Feeling torn between the urge for urban kicks and the need for simpler and more secluded pleasures? Norway’s cities provide plenty of escape routes into the wonders of nature.
Published: 13 September 2018
It’s the traveler’s eternal dilemma: Stay in the city for the hustle, bustle and excitement, but risk feeling more worn-out afterwards than when you arrived? Or get away from it all and explore the great outdoors – even though that could leave you with fewer cultural and culinary travel experiences to look back at?
Thankfully, there’s no need to make a choice. City life in Norway offer a plethora of means to combine these two approaches. Here are some tips that are guaranteed to lower your shoulders during your stay in some of Norway’s biggest cities.
In the capital, one of the most obvious alternatives for a Sunday walk is the Vigeland installation at Frognerparken. The sculpture park is admittedly an immensely popular attraction, and your chances of having it all to yourself are slim, but most of the park’s 320 acres are secluded.
In addition to 214 sculptures by Gustav Vigeland and a museum dedicated to the iconic Norwegian artist, the park offers large green areas and a quiet lake. For more art and nature combined, Ekebergparken close to the city center is an alternative with a stunning view.
In Bjørvika in Oslo, a cultural community combining art and urban food production has emerged the last few years. Losæter is run on ecological and organic principles, with an ancient grain field, a bakehouse, a full-time city farmer and a collective of urban herbalists – “herbanists” – providing a green spot in a thriving part of the city center.
A fascinating part of Norway’s history is idyllically located on a small island approximately two kilometres outside of Trondheim. Munkholmen in Trondheimsfjorden has historically been used as an execution ground, a monastery, a prison and a fortress, and during WWII, the islet was used as a fortification for the occupying power. Today, Munkholmen is a museum, with daily guided tours in several languages.
The forest is also within reach in Trondheim. Located about 10 kilometres outside the city center, the area is characterized by a number of lakes and mountains – including Storheia, at 565 metres above sea level the city’s highest point.
Another view – quite literally – of how the city life is enhanced by its natural surroundings is provided at Fløibanen in Bergen, Norway’s oldest funicular, which has brought more than 50 million people to the top of the mountain Fløyen and back to the city since the opening 100 years ago. Best of all: The ascension starts in the heart of the city.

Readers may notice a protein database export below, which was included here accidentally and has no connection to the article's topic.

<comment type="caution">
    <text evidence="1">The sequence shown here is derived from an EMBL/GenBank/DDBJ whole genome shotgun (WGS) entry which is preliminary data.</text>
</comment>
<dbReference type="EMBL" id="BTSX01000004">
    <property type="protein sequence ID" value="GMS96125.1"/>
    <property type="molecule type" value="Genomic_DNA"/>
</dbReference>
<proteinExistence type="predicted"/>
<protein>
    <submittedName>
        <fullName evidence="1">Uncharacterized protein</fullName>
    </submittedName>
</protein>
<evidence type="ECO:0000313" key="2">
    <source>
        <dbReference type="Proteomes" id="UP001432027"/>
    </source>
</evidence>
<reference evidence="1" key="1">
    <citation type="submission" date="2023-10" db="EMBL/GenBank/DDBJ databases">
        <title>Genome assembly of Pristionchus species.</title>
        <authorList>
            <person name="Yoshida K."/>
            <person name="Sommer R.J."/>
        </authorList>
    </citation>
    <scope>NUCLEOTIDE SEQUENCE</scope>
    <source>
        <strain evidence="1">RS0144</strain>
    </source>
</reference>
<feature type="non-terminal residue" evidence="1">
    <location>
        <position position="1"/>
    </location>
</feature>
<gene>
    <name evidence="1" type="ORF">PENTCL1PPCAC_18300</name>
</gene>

The sporty traveller may experience another one of Bergen’s seven mountains, Sandviksfjellet, on foot. Stoltzekleiven – colloquially known as Stoltzen – is an almost 1000 metres long trail with a climb of more than 300 metres, and new stone stairs laid by Nepalese sherpas in 2011. Every autumn the mountain race Stoltzekleiven Opp is arranged here.
The largest city of southwestern Norway, Stavanger was a center of power during the Viking Age. One of the most important battles of the period was fought by beautiful Harfrsfjord at the end of the 9th century, which laid the foundation for Norway as a unified country. The three swords planted in the rock at Harfrsfjord is a monument to this dramatic event.
Another part of Stavanger suited for lowering your heart rate is the old town, also known as Straen among the locals. Here you’ll find Northern Europe’s oldest preserved area of wooden houses, with some of the buildings probably dating back to the 1600s or 1700s.
Up north in Tromsø, the city is close to nature. A great place to explore the area is Kvaløya, an island connected to Tromsø by bridge. A great place to observe the magic northern lights, traces of ancient history is also found at the farm Skavberg, where petroglyphs dating several thousand years back provides a glimpse of past hunting rituals.
Trying out Tromsø’s gondola lift is highly recommended as well. The ride with Fjellheisen takes four minutes, starting in the district Tromsdalen and ending by the station Fjellstua on the Storsteinen mountain, beautifully situated 421 metres above sea level.
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